If you live in Coconut Grove you may want to object to these plans. Developers had their way with Venus, California, another bohemian hangout from the 1960s, and they turned it into an expensive, desirable disaster for residents. If you want to see what they plan for Coconut Grove, just check out Venus gentrified. Your shade trees will be the first to go along wth parking. Your taxes will go up to pay for the new public transit systems and other infrastructure the developers will need to build their new dreams. The thriving small businesses will go next as customers turn to online delivery services to meet their need for instant gratification.

You have some time to stop this plan. This pandemic has people questioning the wisdom of dense urban living so it may be harder for politicians to push more density on communities for some time. NY governor and Mayors blame density for the problems they are dealing with now. Don’t allow politicians and developers to push you into becoming another Venus, New York or San Francisco. You are guaranteed to hate it.

Day Around the Bay: San Francisco Art Institute To Lay Off Staff, Close Permanently

By Jay Barman : sfist – excerpt

The 66-year-old San Francisco Art Institute is the latest unexpected casualty of the coronavirus crisis. The school says that due to financial unsustainability, in addition to the virus-related shutdown, it is laying off all of its staff and closing unless it can forge a strategic partnership with a larger institution like USF. [KQED]

If you think there is any art or culture left in San Francisco, closing the San Francisco Art Institute put the nail in the coffin. This is the end my friend. My first art school is now caput. The one that sent me to Columbia for my South American adventure and got me on the path to becoming a successful graphic designer and helped me understand the world of film will not longer launch careers. What will happen to the gallery museum filled with Diego Rivera murals? Will the time they depict live for future eyes or will they be covered over?


SFAI Receives $94,000 Save America’s Treasures Grant to Restore Recently Discovered New Deal-Era Frescoes

San Francisco, CA, September 23, 2019—San Francisco Art Institute (SFAI) was awarded a $94,000 Save America’s Treasures grant to restore and conserve two major New Deal-era frescoes on the walls of SFAI’s historic campus in the North Beach neighborhood. The frescoes, which had been whitewashed and forgotten for decades, were rediscovered in late 2013 by SFAI’s VP of Operations & Facilities, Heather Hickman Holland, who noticed ghostly, web-like traces along the walls of a corner hallway. Upon closer examination, she realized that these marks were in fact outlines of figures and buildings. Through careful research of SFAI’s archives, Holland identified at least six of these “lost” frescoes throughout the building, with the positive identification of one of them—a delicate painting by Frederick Olmsted, titled Marble Workers (1935)…(more)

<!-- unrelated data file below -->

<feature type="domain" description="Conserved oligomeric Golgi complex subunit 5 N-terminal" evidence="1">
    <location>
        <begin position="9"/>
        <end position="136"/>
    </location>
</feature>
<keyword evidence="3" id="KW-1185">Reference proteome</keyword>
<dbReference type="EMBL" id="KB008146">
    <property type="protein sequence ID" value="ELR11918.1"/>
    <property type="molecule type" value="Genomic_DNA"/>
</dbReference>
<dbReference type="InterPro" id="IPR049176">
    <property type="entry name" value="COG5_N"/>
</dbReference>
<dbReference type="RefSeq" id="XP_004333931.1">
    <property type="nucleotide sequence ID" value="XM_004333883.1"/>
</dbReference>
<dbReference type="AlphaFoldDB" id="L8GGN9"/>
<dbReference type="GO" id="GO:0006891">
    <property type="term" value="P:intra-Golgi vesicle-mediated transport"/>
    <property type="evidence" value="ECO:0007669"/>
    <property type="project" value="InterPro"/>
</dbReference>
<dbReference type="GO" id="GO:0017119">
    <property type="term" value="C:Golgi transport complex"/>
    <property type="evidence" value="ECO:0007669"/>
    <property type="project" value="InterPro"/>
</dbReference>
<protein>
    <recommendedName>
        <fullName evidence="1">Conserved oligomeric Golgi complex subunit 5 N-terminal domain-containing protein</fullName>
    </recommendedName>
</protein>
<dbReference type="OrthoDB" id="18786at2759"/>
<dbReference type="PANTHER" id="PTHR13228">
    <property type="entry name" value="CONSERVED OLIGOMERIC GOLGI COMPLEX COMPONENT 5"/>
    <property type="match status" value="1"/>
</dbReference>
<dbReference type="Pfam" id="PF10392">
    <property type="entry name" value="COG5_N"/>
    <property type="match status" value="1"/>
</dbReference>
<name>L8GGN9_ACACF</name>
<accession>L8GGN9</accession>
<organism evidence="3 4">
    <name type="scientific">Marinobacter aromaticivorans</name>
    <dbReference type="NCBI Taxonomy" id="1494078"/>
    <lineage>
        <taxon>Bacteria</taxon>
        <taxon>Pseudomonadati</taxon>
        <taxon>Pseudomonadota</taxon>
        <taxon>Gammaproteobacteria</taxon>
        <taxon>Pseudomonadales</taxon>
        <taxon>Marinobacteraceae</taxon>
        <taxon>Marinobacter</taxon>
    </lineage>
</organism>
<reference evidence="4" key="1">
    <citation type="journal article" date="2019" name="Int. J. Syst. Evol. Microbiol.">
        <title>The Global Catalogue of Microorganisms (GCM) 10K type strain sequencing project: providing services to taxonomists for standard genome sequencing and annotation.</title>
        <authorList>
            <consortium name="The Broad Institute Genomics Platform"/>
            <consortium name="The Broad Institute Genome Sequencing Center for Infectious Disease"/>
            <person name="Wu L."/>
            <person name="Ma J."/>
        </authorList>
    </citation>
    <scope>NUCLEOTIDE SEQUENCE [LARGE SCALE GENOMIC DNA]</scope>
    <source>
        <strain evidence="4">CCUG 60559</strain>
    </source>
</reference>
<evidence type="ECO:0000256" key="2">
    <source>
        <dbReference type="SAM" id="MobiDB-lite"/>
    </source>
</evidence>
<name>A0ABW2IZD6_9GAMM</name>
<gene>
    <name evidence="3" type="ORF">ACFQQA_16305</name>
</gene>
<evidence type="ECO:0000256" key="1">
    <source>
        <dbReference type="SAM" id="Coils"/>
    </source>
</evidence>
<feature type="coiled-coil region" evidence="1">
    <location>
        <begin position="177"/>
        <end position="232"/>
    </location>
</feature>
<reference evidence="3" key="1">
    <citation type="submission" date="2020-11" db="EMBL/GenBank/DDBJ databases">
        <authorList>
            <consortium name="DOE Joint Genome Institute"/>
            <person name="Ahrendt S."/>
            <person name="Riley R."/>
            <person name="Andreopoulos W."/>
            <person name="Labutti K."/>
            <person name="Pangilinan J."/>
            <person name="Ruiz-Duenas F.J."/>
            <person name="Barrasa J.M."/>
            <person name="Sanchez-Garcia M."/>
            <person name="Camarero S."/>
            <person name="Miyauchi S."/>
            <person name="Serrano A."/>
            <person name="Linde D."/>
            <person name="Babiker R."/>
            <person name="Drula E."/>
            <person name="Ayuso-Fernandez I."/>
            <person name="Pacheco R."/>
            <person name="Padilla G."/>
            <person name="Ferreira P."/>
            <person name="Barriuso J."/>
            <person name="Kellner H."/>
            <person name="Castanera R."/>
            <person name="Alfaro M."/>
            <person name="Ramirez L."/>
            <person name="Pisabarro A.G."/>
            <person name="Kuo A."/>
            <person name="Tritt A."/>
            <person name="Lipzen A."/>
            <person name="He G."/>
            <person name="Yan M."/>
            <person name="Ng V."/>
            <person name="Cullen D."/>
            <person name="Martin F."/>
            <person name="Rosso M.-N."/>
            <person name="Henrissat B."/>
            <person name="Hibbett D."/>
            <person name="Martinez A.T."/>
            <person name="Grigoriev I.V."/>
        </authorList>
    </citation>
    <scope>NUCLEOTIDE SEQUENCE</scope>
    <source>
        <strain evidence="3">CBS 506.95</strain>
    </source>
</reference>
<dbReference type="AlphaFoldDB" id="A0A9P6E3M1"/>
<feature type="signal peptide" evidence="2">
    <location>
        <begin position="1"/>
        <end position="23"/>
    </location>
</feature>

Long-lost New Deal-era fresco at SF Art Institute to be brought to light


Slay The Dragon: Sabotaging the Saboteurs

Posted By Don Schwartz : marinpost – excerpt (include video link)

“I absolutely think you can draw a line between voter suppression efforts and the gerrymandering efforts, and election results. We are seeing efforts to undermine the very core values of American democracy. Nothing is more fundamental in America than having the right to vote, and having the right to representation. And those two core values have been undermined by this new assault on democracy.”
Ari Berman, Journalist, Mother Jones…

In Slay the Dragon directors Chris Durrance and Barak Goodman introduce the gerrymandering process, and focus on its recently refined use by Republicans which fostered a massive sea change in American politics—one which disenfranchised American voters, and enabled a far right-wing takeover of state and national politics.

Goodman and Durrance offer a ray of hope in their coverage of national gerrymandering issues—and in their focus on Wisconsin, Michigan, and North Carolina politics. They highlight initiatives to sabotage the saboteurs the most dramatic of which is the Voters Not Politicians movement created by one woman—Katie Fahey—who, in an epic struggle, brought an end to partisan gerrymandering in her home state of Michigan, and inspired voter activism beyond her state’s borders. Fahey grabbed a tiger by the tail, held on for dear life, and achieved her goal of reforming Michigan politics. Her story deserves a Hollywood narrative film treatment…(more)

Share with your friends who are invested in the voting process. It looks like the realize date is April 3, 2020. Right now there is a short teaser.

Legendary SF concert venue Slim’s to close

By Dan Gentile : sfgate – excerpt

It’s going to be a very tough few months for San Francisco’s nightlife institutions. The shelter-in-place orders have led to the temporary closure of all concert venues, with most currently scrambling to develop strategies for keeping their businesses afloat. But regardless of the current pandemic, it was already getting much harder to run a venue in San Francisco, leading legacy concert venues to have to shutter.

In an exclusive interview with The San Francisco Chronicle, Slim’s owner Boz Scaggs stated that the iconic SOMA venue has closed for good. Open for 30 years, it has the distinction as the city’s longest-running rock club. Although many clubs are currently feeling financial distress over the loss of business due to the coronavirus pandemic, the decision to close Slim’s was made in late 2019 long before anyone imagined the city would grind to a halt in mid-March… (more)

California lifts restrictions allowing restaurants to sell alcohol to-go

By Michael Barca :sfexaminer – excerpt

Relief comes as state orders residents to remain indoors

Restaurants struggling to survive the economic downturn as California orders residents to stay at home will be allowed to sell pre-packaged alcohol to-go, officials announced Thursday.

The California Department of Alcoholic Beverage Control is suspending enforcement of a number of restrictions including to-go alchohol sales until further notice.

The department said that temporarily lifting the restrictions will not “jeopardize the public’s health, safety, or welfare.”

How are they going to sell it? Bottles and cans?